When it comes to Californians and their pets, the old adage holds true: We value quality over quantity.
Or that’s what we’re telling ourselves.
According to a new national survey, the Golden State doesn’t even receive honorable mention for the number of pets we own. In fact, California comes in 43rd in the nation for percentage of households that have pets.
For the remedial math students, that means only seven states rank lower.
The American Veterinary Medical Association conducted the survey through 50,347 email questionnaires, and found that barely 53 percent of California households owned a pet as of Dec. 31, 2011.
This includes 15 species of animals, including iguanas, birds and horses.
Overall, Vermont came out on top with a whopping 70.8 percent of households reporting to own a pet. Arkansas led the pack for canine lovers with 47.9 percent with at least one dog. Meanwhile, nearly half of all Vermont homes owned a mewing feline friend.
In both categories, California came in at a dismal 40th.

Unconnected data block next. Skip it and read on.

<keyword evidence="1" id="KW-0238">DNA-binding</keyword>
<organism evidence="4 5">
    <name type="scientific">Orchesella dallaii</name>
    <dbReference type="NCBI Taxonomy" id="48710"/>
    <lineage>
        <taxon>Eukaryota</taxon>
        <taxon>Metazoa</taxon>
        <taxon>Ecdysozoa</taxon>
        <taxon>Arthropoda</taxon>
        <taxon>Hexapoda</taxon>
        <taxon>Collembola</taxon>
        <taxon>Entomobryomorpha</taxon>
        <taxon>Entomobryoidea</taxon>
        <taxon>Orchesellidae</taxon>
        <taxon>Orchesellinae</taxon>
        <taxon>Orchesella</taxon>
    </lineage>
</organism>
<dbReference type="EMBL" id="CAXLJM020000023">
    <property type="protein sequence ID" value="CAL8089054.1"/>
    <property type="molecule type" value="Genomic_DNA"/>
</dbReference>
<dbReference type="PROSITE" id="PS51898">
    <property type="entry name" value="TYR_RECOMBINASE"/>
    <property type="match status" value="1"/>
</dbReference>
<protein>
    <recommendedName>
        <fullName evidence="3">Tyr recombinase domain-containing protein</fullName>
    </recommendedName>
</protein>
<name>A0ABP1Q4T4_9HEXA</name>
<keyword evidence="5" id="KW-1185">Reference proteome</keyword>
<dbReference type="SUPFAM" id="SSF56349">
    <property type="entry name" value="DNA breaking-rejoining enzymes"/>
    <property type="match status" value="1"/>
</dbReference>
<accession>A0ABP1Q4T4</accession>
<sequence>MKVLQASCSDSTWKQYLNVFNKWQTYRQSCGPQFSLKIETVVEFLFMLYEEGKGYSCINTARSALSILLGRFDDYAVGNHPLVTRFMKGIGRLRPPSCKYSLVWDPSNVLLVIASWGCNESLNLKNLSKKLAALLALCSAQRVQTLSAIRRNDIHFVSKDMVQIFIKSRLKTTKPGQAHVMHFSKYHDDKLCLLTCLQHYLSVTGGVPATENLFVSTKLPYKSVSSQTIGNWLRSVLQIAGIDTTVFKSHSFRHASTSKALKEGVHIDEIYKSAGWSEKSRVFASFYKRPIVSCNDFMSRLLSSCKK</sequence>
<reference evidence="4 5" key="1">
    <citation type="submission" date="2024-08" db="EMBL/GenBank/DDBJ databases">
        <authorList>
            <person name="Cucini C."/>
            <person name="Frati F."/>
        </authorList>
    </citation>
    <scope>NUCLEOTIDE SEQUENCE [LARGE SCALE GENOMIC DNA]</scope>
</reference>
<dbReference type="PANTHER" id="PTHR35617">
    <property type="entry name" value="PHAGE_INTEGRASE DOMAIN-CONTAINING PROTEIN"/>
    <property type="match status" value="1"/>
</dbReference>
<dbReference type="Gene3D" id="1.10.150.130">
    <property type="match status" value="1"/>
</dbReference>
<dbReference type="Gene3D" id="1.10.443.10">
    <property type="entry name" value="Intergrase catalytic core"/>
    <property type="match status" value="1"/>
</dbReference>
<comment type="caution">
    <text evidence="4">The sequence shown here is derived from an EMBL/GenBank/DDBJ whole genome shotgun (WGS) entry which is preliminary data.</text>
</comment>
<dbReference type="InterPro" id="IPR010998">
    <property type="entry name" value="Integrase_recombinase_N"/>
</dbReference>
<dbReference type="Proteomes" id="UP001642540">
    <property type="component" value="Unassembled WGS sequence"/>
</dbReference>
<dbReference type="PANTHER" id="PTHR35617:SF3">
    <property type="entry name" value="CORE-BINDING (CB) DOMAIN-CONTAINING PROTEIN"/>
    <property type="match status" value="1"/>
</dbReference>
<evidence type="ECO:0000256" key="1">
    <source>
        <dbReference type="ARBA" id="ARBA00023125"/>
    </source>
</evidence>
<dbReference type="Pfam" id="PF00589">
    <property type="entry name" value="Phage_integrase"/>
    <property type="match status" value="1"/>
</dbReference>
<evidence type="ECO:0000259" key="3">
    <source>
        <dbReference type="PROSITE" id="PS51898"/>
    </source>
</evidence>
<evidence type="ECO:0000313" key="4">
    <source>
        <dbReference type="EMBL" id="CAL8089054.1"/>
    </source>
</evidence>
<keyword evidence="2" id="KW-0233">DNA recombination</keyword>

Along with organizations like the the Animal Legal Defense Fund, SFBay is surprised at the numbers as well. But there may be a very plausible two-fold explanation: It is very hard for apartment renters to own a pet, and most of us are “non-whites.”
According to the survey, two-thirds of pet owners owned their own homes. California, though, is third in the nation for renters. The survey also found 83-percent of pet owners are Caucasian, while our state is known for its multi-ethnic population.
Sonoma Humane Society Executive Director Kiska Icard told the Press-Democrat:
“I can see where California would not rank favorably. … We have a very diverse makeup of citizens and a high population that rents.”